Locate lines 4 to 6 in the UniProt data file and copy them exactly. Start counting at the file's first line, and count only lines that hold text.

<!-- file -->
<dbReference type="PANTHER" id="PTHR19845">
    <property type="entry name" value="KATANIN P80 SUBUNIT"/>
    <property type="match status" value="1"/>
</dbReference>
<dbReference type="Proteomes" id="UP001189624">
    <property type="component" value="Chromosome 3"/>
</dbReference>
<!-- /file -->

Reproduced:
</dbReference>
<dbReference type="Proteomes" id="UP001189624">
    <property type="component" value="Chromosome 3"/>